When we spend time in our own heads, waiting to talk, or thinking about what we’ll say, or how we are feeling about what they are saying, we lose key information. To do this takes some trust of yourself, trust that you will be able to say what you want and make your points without prepping your response in your head while they are talking.
Fourth, If this is a situation you can prepare for, I highly recommend doing that. You can sit down before the learning conversation and ask yourself:
What are my thoughts – what is it that I think is true about this and what do I make that mean?
So with my earlier example, some of my thoughts about this person doesn’t know my area of expertise, it is my job to help her determine the right solution, she is being disrespectful of me.
Do a thought download on the topic, what you think about it, let it all out.
Then, ask yourself, what data or evidence are you using to make your conclusion?
In my example, it was my identity, my job description, my assumptions about their experience, so really not a lot of factual data – more it seems I was making this about me and what it meant if my advice wasn’t listened to. Did that mean I wasn’t an expert? Did that mean I wasn’t doing my job? See this is really important here. We are already seeing that something that was so true for me was really more about me than anything else.
Then you want to ask, what are you making this mean about you – what lens are you using?
This is where I can get into how this questioning of a project was really connected to me not feeling secure in what that questioning meant about me. I was connecting my self-worth to this which is why it was hurtful – are you seeing how this is connected?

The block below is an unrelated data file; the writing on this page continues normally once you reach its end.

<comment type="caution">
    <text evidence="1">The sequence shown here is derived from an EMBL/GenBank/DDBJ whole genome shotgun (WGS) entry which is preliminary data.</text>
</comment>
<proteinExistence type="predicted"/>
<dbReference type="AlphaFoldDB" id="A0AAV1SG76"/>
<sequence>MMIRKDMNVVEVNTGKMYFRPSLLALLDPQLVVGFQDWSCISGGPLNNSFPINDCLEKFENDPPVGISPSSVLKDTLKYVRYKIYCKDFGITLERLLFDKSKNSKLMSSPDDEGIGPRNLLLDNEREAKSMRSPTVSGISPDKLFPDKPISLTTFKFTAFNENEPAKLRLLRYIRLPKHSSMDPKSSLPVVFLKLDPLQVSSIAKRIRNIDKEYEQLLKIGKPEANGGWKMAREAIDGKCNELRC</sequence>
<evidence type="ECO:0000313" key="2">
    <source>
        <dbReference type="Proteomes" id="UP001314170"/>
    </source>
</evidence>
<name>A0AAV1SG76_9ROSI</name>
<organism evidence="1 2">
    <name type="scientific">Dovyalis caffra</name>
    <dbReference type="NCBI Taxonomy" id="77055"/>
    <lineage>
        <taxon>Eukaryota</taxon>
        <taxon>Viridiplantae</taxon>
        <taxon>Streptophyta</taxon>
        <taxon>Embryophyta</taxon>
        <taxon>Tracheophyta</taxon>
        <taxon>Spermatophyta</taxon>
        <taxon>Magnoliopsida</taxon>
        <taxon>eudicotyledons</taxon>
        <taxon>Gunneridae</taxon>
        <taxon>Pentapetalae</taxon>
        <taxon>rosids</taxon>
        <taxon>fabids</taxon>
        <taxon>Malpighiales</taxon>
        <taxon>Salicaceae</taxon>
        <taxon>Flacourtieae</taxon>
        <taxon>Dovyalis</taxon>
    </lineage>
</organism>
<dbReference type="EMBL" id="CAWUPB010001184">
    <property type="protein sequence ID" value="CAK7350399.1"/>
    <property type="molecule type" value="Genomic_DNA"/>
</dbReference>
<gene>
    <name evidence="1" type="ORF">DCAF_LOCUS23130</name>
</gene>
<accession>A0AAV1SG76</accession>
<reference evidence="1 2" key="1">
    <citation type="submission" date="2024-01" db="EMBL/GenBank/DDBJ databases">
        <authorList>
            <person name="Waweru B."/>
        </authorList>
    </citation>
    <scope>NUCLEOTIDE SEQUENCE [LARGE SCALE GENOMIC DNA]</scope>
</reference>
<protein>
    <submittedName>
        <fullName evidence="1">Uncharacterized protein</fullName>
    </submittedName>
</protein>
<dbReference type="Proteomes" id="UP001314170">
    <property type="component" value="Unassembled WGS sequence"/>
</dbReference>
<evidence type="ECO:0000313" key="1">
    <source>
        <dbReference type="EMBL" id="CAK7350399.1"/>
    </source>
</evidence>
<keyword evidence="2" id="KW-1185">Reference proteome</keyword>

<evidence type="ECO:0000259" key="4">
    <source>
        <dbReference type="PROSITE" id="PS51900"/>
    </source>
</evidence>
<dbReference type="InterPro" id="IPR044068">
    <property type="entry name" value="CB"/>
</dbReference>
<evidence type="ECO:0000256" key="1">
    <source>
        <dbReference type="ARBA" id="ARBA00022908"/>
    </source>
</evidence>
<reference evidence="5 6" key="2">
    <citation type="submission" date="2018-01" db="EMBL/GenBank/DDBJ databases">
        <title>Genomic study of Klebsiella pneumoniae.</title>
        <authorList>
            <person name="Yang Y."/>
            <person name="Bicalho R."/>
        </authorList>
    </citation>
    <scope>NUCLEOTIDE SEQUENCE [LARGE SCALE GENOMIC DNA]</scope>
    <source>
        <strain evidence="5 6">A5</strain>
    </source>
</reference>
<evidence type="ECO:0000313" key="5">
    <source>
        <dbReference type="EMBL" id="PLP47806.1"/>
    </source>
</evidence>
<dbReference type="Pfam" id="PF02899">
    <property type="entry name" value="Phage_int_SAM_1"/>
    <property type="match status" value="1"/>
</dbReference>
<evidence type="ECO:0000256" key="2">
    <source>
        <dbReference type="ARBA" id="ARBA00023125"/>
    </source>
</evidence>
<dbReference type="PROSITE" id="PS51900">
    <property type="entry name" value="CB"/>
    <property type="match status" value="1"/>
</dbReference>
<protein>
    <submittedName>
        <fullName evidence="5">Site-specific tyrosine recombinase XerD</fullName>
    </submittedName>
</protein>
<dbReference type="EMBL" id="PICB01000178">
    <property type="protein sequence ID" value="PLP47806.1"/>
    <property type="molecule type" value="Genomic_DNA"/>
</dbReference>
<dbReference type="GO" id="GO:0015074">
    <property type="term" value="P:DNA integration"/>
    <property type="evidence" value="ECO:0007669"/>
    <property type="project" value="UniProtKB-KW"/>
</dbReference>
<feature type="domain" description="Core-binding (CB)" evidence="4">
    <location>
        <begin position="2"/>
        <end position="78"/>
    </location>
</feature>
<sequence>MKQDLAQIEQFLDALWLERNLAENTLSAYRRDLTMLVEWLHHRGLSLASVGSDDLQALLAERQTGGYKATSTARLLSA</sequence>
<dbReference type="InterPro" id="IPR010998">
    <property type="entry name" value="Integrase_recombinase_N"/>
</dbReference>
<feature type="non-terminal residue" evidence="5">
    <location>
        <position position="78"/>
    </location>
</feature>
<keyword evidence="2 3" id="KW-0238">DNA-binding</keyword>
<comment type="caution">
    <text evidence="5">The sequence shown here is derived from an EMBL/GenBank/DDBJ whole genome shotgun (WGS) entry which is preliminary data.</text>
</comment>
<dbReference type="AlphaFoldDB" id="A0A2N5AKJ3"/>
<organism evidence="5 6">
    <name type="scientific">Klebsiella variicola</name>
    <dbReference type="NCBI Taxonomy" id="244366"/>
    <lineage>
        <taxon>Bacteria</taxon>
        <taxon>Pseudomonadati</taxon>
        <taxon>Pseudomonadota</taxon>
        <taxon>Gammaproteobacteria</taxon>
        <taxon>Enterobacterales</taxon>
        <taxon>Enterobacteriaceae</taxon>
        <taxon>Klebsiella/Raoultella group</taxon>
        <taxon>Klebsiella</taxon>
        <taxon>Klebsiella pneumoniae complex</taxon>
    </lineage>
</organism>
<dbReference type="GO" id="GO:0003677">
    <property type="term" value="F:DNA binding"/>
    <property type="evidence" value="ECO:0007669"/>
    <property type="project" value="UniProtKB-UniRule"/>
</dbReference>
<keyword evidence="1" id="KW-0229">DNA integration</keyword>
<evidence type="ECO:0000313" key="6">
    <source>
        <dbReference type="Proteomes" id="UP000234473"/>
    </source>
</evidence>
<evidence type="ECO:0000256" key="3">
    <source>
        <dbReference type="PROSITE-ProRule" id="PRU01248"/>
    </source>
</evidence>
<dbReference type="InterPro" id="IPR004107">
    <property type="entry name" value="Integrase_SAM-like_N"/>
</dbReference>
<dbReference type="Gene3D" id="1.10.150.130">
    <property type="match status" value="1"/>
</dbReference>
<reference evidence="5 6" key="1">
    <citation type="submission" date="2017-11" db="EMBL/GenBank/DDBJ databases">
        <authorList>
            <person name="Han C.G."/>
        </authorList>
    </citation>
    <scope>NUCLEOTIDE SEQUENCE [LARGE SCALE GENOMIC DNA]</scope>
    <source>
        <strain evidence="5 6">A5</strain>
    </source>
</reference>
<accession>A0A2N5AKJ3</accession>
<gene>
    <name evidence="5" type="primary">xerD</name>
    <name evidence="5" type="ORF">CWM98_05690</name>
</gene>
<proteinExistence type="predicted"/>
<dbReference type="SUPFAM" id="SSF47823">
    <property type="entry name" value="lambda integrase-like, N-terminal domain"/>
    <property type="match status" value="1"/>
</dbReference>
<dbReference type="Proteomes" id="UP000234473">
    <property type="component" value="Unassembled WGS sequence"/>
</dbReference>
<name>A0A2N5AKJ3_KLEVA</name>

Now let’s keep going, next ask what is the outcome that you want? What will be helpful for you and for the other person?
Now for me again, this is where I could see my own thought errors but then also decide what was more important for me was to have the relationship of trust and prove my expertise in baby steps to build that influence and partnership than it was to win everything I thought was right.
Next you go through this exercise for the other person –
What do you think they are thinking?
What is the evidence they may be using?
What is the lens they are looking at it with? What are they making it mean?
What outcome do they want?
Then you can take a look and do a gap assessment of where they are and where you are.
You can decide then what you want to advocate for, what is important for you, the outcome you want, and go into the conversation with a different perspective.
Shift from difficult to learning conversations
Practice emotional intelligence
Prepare for the conversation
If you find yourself unable to prepare and in the thick of what you think is a difficult conversation – you can still use this approach
You can still shift to learning
Practice emotional intelligence
Listen to the other person and seek to understand – keeping in mind the preparation questions I shared with you – knowing you may be bringing more than the facts to the conversation.
If you want to dig deeper on this topic I have 3 books I’d recommend:
First – The program I went through was based on the book by Douglas Stone, Bruce Patton, and Sheila Heen. The authors are members of the Harvard Negotiation Project and the book is a New York Times Best seller. It’s a quick read with some practical insights and examples.
Secondly, I’d recommend the book Emotional Intelligence 2.0 by Travis Bradberry and Jean Greaves. This one is great if you like a personalized approach – the book includes an online assessment so you can see how emotionally intelligent you are and then learn through exercises and movie clips how to improve in any area you want to. It’s an international best seller.
Third – Leadership and Self Deception – Getting Out of the Box – by the Arbinger Institute – this is a great one to help you see outside of yourself and see how we blind ourselves and unknowingly sabotage our efforts to achieve success and happiness.
If you enjoyed this episode and you want more, I invite you to join my email list. You get tools, tips, and inspiration sent straight to your mailbox every week. For example – my insiders are getting a worksheet that goes along with this episode so they can apply the work. How great is that? It’s a no-brainer. To join head over to www.melissamlawrence.com/email and add your name. I’ll put the link in the show notes.
Have an amazing week.